University of Chicago provides from invigorating news in the form of a notice sent to incoming students:
Our commitment to academic freedom means that we do not support so called ‘trigger warnings,’ we do not cancel invited speakers because their topics might prove controversial, and we do not condone the creation of intellectual ‘safe spaces’ where individuals can retreat from ideas and perspectives at odds with their own.
Fostering the free exchange of ideas reinforces a related University priority—building a campus that welcomes people of all backgrounds. Diversity of opinion and background is a fundamental strength of our community. The members of our community must have the freedom to espouse and explore a wide range of ideas.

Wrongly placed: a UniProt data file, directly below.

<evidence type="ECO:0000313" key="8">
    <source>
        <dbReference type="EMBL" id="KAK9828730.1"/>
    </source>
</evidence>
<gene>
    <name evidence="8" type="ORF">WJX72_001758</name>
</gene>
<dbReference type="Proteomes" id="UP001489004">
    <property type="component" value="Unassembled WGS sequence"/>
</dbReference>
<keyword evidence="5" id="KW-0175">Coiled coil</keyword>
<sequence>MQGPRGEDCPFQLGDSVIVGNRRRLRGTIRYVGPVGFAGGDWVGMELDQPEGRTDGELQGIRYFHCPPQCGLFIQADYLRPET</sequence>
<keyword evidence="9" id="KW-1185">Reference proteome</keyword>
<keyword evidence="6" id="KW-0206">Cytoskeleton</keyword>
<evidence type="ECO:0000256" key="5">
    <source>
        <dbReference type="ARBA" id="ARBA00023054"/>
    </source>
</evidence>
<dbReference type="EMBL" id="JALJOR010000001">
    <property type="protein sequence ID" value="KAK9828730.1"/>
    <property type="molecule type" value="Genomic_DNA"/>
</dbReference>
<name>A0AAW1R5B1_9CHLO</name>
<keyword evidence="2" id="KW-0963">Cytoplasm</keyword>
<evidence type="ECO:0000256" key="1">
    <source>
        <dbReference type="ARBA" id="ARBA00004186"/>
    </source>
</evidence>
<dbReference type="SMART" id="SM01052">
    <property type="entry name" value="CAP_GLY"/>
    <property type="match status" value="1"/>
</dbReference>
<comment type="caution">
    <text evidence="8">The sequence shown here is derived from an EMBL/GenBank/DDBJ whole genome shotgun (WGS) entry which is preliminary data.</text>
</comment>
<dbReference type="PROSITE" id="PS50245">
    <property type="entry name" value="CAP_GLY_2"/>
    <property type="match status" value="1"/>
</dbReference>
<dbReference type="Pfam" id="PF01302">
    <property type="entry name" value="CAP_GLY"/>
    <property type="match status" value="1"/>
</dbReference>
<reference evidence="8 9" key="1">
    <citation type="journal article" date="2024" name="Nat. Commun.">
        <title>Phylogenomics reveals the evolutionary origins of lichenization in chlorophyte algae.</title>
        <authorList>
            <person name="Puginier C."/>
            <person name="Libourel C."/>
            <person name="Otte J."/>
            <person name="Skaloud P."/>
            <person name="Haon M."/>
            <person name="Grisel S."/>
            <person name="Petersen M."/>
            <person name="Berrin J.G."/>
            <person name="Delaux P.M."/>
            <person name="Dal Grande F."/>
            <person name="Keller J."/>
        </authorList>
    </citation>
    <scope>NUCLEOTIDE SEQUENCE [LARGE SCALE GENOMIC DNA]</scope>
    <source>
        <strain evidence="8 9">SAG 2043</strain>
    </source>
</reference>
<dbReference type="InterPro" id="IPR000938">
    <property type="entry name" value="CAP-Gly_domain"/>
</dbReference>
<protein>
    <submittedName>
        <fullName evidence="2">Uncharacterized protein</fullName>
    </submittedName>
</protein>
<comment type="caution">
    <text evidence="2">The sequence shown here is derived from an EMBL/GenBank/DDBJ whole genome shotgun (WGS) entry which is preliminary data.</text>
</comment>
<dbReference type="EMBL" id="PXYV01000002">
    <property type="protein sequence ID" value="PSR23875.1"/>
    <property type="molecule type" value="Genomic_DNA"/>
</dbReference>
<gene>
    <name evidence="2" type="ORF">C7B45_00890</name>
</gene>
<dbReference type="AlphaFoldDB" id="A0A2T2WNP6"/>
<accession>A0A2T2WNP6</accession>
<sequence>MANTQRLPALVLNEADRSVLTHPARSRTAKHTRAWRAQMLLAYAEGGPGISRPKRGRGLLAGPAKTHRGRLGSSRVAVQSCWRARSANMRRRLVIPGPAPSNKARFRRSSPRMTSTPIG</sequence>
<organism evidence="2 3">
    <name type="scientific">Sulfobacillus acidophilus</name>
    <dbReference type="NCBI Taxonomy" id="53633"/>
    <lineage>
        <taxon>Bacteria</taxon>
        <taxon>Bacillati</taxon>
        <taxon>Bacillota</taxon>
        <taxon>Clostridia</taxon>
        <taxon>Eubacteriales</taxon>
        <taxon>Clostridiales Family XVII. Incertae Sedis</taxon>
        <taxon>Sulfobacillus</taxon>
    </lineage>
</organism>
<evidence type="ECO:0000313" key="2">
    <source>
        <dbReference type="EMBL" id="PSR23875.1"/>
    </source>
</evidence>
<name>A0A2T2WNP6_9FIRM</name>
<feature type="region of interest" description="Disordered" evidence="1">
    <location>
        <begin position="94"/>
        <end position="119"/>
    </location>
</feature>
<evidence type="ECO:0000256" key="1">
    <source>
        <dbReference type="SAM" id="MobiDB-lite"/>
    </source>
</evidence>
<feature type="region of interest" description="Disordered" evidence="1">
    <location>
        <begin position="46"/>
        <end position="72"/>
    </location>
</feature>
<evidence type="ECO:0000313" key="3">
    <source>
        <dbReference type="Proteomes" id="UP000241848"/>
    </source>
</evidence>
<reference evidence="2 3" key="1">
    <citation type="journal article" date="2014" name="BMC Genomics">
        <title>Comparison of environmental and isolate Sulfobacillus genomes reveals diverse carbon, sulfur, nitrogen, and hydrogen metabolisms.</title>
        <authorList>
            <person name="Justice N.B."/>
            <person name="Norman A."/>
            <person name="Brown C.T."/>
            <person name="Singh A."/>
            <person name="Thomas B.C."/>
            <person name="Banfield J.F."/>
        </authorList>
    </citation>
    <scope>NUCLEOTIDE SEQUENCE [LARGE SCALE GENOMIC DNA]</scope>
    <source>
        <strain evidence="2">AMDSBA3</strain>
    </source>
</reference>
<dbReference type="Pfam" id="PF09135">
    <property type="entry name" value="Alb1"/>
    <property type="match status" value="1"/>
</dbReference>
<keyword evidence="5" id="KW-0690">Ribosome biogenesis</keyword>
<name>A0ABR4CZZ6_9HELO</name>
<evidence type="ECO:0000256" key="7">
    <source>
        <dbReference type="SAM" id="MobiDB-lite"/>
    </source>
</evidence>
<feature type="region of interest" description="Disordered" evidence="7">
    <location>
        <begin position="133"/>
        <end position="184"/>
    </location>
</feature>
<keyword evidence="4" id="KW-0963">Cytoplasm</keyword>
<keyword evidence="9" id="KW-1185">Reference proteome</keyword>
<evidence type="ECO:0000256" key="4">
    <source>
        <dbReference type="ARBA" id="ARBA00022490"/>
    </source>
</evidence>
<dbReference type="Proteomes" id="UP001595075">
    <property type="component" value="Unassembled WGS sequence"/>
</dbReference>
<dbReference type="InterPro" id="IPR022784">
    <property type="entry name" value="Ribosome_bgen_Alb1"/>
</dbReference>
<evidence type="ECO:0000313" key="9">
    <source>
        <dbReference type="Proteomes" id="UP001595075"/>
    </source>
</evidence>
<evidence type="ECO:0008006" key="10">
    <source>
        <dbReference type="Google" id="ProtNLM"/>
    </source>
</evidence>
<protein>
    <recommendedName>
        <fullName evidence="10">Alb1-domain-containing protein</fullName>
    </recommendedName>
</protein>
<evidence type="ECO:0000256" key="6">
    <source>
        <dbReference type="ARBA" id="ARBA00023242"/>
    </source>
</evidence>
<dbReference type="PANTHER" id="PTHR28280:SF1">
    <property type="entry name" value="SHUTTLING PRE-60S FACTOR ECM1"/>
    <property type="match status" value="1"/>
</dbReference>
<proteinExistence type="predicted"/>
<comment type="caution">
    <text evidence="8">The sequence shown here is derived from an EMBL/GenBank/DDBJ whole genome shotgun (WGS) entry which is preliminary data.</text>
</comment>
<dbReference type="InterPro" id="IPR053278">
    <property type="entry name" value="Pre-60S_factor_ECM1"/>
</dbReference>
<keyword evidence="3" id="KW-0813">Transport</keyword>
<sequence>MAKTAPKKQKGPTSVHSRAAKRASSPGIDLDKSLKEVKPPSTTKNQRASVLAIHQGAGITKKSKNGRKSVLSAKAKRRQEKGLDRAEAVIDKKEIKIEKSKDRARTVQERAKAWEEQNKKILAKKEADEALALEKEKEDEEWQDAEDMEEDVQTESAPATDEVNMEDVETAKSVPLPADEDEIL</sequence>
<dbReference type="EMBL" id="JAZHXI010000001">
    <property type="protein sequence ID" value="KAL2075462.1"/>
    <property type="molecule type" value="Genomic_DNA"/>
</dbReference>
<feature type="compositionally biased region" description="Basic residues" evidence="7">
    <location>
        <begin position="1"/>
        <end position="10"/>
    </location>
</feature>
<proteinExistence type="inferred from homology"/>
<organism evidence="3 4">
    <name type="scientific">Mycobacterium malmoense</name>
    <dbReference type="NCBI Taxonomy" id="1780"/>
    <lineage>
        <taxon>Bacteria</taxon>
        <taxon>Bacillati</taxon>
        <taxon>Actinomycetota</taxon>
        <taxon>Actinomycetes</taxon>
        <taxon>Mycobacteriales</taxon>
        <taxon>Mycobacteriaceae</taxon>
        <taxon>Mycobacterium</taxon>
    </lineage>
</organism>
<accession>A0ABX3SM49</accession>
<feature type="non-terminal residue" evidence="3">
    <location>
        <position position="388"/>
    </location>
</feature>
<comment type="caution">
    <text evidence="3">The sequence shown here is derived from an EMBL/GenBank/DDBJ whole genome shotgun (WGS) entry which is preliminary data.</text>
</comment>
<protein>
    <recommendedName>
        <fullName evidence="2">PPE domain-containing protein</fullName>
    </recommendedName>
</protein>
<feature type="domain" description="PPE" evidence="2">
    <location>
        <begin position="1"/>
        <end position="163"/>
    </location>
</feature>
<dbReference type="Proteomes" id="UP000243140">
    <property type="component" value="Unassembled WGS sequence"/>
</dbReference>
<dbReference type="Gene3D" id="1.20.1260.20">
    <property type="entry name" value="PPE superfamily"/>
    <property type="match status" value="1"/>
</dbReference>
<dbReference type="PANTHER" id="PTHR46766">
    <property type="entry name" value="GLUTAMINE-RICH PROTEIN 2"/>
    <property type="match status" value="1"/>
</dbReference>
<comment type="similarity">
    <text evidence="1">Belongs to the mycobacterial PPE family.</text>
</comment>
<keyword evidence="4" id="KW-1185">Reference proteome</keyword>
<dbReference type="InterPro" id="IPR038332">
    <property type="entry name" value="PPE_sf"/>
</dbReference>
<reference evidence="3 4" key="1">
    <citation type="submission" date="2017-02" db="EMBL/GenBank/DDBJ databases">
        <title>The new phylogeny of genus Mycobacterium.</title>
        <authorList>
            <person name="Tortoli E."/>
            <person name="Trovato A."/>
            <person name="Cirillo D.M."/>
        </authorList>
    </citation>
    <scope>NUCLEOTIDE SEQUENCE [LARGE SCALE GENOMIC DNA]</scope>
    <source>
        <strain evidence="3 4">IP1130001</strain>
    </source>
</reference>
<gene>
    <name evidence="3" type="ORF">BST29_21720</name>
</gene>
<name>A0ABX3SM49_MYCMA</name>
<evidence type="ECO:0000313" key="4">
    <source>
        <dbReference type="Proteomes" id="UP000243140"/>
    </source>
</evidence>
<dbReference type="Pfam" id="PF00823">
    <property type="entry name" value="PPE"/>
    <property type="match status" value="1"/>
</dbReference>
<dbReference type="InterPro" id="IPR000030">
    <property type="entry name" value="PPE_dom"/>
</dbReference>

“A trigger warning,” TIME explains, “is advance notice about subject material that may be difficult for certain students to read, hear or see; a safe space is a place they can go to avoid those subjects or heal after confronting them.”
That UC has taken this bold and important step is no surprise to FIRE: UC is a leader among colleges and universities in its approach to freedom of speech. Last year, faculty members spearheaded the hugely influential Chicago Statement, which FIRE has endorsed and promoted as a gold standard for universities articulating a commitment to free expression on campus.
I shared an anecdote from Ohio State’s handling of political protestors on campus a few months ago, writing: “I fear that what safe space/trigger warning advocates either don’t realize or don’t care about is that the sort of society they’re intent on creating would be one that’s hostile toward First Amendment free speech. There’s this rooted hostility, in other words, toward one of the basic premises for our way of life. It’s tough to imagine calls for less free speech (let alone free range intellectual discourse) will stay confined to our campuses.”
If enough University of Chicagos speak so clearly for free speech, bad ideas like trigger warnings and safe spaces will suffer the quick death they deserve.